Nonprofit and charity organizations, like all businesses right now, are struggling to make ends meet, to support the people they strive to help and keep their operations running. During these tough economic times, both small businesses and nonprofits are looking for new and innovative ways to reach out to the public — in the least expensive way.
Over the past six months, I’ve seen an increase in the number of charities that are advertising and the ways in which they are advertising. Advertising, refreshing a website and creating materials so people know what the nonprofit does, of course, cost money, even if an agency offers a reduced rate. Some donors can be touchy about money spent on things that keep the nonprofit operating; they want to believe that their money is going directly toward helping a person in need. And regardless, it does help, albeit indirectly through supporting the organization so that it in turn can support those in need.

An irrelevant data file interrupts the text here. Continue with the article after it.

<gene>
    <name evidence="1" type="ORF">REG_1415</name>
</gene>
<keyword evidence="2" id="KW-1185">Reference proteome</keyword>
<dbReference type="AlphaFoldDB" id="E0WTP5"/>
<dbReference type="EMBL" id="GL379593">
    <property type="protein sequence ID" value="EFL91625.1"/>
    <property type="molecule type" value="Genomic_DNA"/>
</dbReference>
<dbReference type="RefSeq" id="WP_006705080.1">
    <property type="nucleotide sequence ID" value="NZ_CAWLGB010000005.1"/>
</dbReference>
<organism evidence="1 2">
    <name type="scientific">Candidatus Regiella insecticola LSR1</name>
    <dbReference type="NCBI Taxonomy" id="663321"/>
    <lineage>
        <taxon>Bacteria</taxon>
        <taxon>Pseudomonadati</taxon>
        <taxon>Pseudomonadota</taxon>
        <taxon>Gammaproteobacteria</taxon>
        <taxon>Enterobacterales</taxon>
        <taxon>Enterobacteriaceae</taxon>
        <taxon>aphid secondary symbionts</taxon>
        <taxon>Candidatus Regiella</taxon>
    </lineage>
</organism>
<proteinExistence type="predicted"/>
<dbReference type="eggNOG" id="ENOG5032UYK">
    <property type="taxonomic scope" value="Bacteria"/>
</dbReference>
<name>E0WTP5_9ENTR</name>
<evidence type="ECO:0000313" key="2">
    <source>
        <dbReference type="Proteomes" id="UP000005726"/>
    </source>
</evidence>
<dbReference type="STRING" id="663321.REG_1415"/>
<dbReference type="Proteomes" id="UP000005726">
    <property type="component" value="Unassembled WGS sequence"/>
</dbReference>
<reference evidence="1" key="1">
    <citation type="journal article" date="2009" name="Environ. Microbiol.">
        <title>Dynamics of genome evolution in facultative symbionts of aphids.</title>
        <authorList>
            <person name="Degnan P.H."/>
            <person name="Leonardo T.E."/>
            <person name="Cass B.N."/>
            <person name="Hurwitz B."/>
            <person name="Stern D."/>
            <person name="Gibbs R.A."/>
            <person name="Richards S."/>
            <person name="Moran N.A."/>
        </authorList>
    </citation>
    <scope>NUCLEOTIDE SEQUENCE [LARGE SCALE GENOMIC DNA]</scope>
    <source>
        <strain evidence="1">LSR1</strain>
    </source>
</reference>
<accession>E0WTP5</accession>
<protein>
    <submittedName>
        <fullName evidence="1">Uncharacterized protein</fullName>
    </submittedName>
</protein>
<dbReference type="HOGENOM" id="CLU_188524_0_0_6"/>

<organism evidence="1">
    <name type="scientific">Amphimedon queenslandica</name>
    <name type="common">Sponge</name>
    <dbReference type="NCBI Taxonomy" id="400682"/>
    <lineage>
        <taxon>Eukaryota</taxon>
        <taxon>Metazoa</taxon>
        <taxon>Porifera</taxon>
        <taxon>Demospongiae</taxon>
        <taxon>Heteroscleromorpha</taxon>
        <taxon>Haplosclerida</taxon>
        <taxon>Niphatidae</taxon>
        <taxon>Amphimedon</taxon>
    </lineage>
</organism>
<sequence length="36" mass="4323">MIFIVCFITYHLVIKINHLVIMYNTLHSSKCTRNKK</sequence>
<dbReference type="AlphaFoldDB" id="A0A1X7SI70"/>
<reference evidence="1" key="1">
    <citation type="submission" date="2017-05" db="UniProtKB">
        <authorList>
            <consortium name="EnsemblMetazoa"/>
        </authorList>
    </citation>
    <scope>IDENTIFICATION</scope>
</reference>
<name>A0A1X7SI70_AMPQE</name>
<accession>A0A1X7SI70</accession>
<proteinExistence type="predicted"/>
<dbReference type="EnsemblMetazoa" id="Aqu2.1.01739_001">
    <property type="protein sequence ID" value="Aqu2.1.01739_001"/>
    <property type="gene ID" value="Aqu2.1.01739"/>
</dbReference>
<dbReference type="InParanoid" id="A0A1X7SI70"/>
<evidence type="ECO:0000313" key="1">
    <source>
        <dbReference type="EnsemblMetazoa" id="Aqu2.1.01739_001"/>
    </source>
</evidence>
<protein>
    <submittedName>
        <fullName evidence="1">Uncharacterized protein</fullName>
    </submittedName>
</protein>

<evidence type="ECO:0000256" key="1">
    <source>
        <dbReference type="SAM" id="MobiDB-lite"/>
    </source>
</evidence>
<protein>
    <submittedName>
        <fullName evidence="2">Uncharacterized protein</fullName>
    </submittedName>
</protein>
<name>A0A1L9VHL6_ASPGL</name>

This became a topic of discussion among my friends not too long ago: Should nonprofits advertise?
Some said absolutely, they have to. A nonprofit organization is run like any other business. Each nonprofit must cover its overhead and provide income to continue the programs they provide. Others thought the money donated to a nonprofit should strictly go to the people in need that the organization helps and supports.
The fact of the matter is competition for donation dollars among nonprofits is greater today than in years past. They’re feeling the effects of the down economy, too. In order for potential donors to become and remain aware of a nonprofit, the organization must advertise in some form. Again, indirectly the use of this money indeed does help those in need: It encourages donations from people who otherwise wouldn’t know about the organization or who might have forgotten about it, and that increases overall donations.
With all of the new advertising mediums available now — mobile marketing, viral videos, online donations — charities are going to have to mix it up to compete with others already on the advertising bandwagon.
What charities have you seen advertising lately? Were they on TV or radio, in the newspaper, sent via direct mail, e-mail communications, banner ads, or some other medium? Do you think nonprofit organizations should have an advertising budget?
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